Like movie trailers before a summer blockbuster, new reports are shedding more light on the increasingly toxic relationship between President Trump and top law-enforcement and intelligence officials ahead of former FBI Director James Comey’s heavily anticipated testimony before the Senate Intelligence Committee on Thursday.
In a rapid-fire series of stories on Tuesday evening, The New York Times reported that Comey told Attorney General Jeff Sessions he did not want to be alone with Trump one day after the president asked him to halt the federal investigation into Michael Flynn, Trump’s former national-security adviser; ABC News reported that Trump’s anger at Sessions for recusing himself from the organization had prompted Sessions to offer to resign; and The Washington Post reported that Director of National Intelligence Dan Coats had told associates that Trump had asked him NSA Director Mike Rogers, to intervene with Comey to end the investigation.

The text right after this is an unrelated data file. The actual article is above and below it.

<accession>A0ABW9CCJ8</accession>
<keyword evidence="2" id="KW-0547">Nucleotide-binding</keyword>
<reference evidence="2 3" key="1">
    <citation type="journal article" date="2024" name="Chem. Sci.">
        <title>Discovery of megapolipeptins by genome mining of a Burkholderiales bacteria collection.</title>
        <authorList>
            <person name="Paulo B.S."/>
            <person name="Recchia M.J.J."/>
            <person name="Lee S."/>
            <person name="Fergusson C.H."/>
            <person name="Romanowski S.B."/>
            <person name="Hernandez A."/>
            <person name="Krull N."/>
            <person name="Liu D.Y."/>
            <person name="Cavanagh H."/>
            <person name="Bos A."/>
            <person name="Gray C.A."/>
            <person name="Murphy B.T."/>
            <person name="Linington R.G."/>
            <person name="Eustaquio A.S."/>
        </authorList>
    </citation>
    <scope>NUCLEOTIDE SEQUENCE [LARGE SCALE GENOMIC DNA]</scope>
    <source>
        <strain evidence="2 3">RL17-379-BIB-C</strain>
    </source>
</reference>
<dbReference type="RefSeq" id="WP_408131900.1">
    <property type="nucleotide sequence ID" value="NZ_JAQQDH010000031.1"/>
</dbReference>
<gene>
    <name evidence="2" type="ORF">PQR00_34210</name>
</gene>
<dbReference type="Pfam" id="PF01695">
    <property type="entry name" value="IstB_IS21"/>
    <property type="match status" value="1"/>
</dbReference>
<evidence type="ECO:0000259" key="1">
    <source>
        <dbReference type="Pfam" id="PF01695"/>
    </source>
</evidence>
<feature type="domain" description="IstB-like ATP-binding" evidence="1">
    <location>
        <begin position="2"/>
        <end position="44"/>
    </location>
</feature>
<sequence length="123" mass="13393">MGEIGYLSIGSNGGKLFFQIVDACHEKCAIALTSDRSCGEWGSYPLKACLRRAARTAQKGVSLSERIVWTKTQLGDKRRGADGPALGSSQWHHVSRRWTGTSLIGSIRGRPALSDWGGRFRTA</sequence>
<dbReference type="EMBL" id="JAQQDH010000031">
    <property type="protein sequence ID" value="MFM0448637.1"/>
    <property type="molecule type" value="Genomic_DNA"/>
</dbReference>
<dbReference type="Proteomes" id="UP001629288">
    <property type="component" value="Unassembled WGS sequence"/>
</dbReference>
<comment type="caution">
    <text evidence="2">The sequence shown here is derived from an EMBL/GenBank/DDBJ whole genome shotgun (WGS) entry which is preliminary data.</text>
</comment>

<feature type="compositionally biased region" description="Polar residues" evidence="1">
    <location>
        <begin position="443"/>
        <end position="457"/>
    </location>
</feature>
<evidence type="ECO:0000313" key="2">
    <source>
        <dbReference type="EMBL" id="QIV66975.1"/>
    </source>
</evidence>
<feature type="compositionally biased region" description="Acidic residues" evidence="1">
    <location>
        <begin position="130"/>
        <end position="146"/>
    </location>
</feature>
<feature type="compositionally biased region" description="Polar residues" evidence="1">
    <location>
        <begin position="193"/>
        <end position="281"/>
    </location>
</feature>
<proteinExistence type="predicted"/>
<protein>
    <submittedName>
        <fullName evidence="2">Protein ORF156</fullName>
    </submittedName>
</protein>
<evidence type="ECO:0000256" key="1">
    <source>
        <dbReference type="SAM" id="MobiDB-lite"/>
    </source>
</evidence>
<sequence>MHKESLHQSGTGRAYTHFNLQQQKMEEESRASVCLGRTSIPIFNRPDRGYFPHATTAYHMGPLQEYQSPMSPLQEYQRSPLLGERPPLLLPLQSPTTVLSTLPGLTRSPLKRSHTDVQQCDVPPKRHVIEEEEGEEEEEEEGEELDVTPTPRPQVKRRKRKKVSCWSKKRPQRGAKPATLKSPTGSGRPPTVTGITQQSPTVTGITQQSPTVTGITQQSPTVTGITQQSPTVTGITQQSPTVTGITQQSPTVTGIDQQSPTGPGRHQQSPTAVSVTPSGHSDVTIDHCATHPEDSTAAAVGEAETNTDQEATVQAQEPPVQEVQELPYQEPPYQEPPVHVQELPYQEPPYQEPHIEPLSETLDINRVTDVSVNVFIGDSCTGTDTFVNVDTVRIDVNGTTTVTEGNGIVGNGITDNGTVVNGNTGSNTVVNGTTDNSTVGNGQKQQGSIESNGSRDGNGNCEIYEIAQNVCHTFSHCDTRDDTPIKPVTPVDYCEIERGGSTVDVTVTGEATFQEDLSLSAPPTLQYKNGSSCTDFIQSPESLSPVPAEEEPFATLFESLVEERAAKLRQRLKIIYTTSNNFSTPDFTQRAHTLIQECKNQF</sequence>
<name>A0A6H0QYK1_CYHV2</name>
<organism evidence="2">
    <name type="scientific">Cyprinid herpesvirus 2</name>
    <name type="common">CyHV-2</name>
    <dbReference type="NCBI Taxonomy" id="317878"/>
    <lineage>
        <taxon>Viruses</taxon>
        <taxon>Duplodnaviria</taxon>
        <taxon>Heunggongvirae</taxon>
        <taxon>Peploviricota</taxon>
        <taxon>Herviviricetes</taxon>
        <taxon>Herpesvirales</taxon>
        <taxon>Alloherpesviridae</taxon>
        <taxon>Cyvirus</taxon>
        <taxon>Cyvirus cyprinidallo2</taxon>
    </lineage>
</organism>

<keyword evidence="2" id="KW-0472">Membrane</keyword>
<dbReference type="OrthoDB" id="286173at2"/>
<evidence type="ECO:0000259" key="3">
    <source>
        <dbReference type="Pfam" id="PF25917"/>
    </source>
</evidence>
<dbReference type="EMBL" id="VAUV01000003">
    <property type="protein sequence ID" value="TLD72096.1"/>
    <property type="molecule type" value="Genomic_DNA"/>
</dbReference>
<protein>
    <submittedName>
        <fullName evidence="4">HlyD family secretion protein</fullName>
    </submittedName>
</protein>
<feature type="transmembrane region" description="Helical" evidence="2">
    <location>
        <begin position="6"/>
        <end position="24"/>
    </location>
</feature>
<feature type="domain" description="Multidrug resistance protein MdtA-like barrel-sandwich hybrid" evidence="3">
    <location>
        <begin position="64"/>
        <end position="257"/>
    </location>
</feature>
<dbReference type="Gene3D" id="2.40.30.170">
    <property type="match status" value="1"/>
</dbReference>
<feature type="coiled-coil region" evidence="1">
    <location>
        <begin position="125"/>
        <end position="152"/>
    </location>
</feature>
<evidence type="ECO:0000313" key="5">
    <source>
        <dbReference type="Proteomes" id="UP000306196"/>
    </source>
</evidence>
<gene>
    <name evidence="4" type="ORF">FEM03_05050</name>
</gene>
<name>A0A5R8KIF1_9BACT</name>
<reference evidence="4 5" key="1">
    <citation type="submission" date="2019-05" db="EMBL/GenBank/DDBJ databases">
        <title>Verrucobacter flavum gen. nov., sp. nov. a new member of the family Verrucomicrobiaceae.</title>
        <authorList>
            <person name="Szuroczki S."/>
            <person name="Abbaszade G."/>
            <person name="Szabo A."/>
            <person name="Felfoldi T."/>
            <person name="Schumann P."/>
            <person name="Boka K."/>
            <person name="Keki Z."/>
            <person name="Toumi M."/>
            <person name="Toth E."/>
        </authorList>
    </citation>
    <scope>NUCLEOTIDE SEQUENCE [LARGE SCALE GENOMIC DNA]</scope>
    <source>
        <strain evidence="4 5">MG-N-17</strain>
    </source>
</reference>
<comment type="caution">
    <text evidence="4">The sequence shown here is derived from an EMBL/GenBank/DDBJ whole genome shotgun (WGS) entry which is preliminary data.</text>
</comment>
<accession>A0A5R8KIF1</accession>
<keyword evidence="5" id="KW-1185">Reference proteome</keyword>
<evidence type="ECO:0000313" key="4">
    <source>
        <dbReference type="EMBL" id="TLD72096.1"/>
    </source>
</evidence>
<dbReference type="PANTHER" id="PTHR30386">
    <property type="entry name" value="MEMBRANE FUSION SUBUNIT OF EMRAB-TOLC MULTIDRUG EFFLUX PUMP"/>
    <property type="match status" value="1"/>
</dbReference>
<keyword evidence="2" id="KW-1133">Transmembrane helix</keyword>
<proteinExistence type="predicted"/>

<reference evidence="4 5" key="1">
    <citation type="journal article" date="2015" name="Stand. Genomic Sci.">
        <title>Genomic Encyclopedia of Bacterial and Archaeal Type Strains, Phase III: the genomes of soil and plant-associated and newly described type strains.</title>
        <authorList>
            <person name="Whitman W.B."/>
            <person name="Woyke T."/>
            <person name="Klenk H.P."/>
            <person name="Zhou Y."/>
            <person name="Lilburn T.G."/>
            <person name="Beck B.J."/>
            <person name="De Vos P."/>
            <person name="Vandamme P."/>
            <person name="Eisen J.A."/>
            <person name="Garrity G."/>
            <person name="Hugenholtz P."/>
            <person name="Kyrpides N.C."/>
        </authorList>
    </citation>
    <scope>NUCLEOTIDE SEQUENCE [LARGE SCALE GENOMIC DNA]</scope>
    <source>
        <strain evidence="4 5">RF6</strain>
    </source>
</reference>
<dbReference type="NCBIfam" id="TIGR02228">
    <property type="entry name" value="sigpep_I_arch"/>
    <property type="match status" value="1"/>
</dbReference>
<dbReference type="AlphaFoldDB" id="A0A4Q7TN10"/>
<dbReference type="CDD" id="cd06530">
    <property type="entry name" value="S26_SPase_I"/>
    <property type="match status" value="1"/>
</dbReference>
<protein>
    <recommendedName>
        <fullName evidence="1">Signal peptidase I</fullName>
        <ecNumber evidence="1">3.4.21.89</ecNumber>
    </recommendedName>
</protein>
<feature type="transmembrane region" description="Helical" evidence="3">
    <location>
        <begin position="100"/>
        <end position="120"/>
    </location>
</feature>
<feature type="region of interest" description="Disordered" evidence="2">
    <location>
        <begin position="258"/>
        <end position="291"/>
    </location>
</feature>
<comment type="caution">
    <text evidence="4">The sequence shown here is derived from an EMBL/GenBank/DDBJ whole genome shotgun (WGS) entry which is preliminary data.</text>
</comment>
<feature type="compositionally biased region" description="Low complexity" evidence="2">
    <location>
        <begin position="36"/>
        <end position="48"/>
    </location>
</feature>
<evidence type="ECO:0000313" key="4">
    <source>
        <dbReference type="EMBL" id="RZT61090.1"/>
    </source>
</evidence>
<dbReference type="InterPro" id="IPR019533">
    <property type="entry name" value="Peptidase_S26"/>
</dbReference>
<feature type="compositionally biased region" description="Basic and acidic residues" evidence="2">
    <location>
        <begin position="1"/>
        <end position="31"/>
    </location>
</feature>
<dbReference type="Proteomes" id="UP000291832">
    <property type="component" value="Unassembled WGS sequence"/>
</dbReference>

According to the Times, Sessions could not guarantee Comey he wouldn’t be alone with the president again. It’s not clear whether Sessions subsequently informed the president of Comey’s request.
The Times’s report adds new context to the circumstances preceding Comey’s dismissal on May 9. It is also the first indication Sessions was aware of Comey’s discomfort with the president and toward possible attempts to influence him. While Sessions had formally recused himself from matter relating to the Trump presidential campaign, which would include the Russia investigation, he played a key role in Comey’s ouster by giving the president his recommendation to fire Comey.